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able above-mentioned acquaintance affected Andrew Millar answer appear benesit Bennet Langton booksellers called Cave censure character church conversation death degree delight Dictionary Dunciad eminent endeavours engaged English entertained essays exercise fame father favour fense fome Francis Barber frequently friends Garrick gave Gentleman's Magazine give heard holy orders honour hope human inserted intitled Johnson kind known labour Latin learning letter Lichfield literary living London lord lord Chesterfield Magazine mankind manners ment mind minister moral never occasion octavo opinion paper person perusal physician poem poets political pounds profe profession published purpofe racter Rambler reason received religion rendered respect Samuel Johnson Scotland seemed sentiments Shakespeare shew Sir Joshua Reynolds Sir William Dugdale Streatham suppofed thofe thought tion told took translation truth vifit whereof whig whofe wife words writings written young
Page 350 - Certainly, it is heaven upon earth, to have a man's mind move in charity, rest in providence, and turn upon the poles of truth.
Page 235 - A physician in a great city seems to be the mere plaything of fortune; his degree of reputation is, for the most part, totally casual — they that employ him know not his excellence; they that reject him know not his deficience.
Page 519 - From zeal or malice now no more we dread, For English vengeance wars not with the dead, A generous foe regards with pitying eye The man whom fate has laid where all must lie. To wit, reviving from its author's dust, Be kind, ye judges, or at least be just : Let no renewed hostilities invade Th' oblivious grave's inviolable shade.
Page 197 - Then, crush'd by rules, and weaken'd as refin'd, For years the pow'r of tragedy declin'd; From bard to bard the frigid caution crept, Till Declamation roar'd whilst Passion slept; Yet still did Virtue deign the stage to tread, Philosophy remain'd though Nature fled.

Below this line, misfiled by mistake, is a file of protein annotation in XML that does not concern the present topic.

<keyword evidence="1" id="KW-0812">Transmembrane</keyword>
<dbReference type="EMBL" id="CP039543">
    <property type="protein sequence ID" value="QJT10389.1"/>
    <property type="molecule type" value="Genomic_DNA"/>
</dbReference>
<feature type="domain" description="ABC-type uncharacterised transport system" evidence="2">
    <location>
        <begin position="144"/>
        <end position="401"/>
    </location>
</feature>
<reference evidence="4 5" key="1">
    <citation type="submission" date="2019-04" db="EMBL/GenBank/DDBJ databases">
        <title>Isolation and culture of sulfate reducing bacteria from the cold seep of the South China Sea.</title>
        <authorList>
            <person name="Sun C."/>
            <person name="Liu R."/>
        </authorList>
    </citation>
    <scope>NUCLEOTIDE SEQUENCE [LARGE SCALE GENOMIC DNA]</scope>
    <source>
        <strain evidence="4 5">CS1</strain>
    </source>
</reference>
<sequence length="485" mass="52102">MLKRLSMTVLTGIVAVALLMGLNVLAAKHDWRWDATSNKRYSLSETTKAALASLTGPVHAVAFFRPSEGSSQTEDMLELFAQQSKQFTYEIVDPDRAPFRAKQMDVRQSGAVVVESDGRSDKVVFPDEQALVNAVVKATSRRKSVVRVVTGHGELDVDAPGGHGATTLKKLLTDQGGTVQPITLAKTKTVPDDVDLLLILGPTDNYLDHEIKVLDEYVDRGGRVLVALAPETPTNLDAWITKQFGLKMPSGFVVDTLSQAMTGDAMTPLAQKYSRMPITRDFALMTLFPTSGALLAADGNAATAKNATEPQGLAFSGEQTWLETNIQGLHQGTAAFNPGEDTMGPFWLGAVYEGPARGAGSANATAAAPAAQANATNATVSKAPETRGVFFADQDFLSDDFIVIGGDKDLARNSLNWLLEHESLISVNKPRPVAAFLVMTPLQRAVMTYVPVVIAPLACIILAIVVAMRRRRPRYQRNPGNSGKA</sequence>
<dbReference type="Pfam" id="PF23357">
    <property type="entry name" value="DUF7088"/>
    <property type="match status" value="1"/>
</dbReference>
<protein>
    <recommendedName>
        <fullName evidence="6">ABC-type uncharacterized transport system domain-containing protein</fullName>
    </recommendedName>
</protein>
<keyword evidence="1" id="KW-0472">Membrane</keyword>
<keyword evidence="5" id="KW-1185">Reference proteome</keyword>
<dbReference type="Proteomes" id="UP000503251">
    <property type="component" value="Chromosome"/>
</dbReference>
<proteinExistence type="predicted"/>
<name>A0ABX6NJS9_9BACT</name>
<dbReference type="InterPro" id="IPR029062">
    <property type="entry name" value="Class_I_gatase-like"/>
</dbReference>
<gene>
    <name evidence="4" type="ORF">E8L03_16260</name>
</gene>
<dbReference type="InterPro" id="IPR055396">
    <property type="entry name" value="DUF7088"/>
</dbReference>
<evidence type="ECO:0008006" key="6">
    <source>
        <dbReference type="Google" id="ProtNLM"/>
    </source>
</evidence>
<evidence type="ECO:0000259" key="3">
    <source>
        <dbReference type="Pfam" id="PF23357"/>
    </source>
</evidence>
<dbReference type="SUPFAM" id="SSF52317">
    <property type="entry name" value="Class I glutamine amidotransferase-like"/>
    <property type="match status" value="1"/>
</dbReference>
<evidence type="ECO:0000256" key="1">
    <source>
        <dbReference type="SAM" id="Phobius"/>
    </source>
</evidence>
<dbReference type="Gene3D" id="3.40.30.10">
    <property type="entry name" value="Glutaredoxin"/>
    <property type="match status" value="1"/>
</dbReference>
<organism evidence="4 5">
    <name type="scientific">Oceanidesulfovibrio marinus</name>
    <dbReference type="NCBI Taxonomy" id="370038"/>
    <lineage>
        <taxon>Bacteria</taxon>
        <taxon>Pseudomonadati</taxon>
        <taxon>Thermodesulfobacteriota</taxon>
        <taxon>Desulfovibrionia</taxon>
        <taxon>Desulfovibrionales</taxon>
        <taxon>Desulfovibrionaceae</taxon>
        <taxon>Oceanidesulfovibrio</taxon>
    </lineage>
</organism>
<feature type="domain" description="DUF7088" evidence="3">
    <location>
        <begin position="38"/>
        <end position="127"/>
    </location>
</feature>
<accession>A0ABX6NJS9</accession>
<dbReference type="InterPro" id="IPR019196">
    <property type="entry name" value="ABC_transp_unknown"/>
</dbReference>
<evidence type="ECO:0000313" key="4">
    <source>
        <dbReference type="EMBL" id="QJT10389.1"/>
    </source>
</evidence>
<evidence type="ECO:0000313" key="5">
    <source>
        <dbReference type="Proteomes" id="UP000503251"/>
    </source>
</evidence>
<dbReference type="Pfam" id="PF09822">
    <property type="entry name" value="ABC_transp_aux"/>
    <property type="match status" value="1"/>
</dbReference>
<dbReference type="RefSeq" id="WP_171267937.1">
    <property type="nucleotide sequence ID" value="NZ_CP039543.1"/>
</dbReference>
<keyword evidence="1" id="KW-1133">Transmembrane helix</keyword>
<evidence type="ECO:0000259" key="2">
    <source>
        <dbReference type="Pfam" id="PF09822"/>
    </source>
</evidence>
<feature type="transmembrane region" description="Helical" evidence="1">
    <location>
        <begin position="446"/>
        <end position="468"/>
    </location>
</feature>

Page 198 - Ah ! let not Censure term our fate our choice, The stage but echoes back the public voice ; The drama's laws, the drama's patrons give, For we that live to please, must please to live.
Page 63 - ... light that it appears to me, I hope you will burn this, and pardon me for giving you so much trouble about an impracticable thing ; but, if you think there is a probability of obtaining the favour asked, I am sure your humanity, and propensity to relieve merit in distress, will incline you to serve the poor man, without my adding any more to the -trouble I have already given you, than assuring you that I am, with great truth, sir, " Your faithful servant,
Page 557 - The busy day, the peaceful night, Unfelt, uncounted, glided by ; His frame was firm, his powers were bright, Though now his eightieth year was nigh. Then, with no throbs of fiery pain, No cold gradations of decay, Death broke at once the vital chain, And freed his soul the nearest way.
Page 175 - The books he used for this purpose were what he had in his own collection, a copious but a miserably ragged one, and all such as he could borrow; which latter, if ever they came back to those that lent them, were so defaced as to be scarce worth owning, and yet, some of his friends were glad to receive and entertain them as curiosities.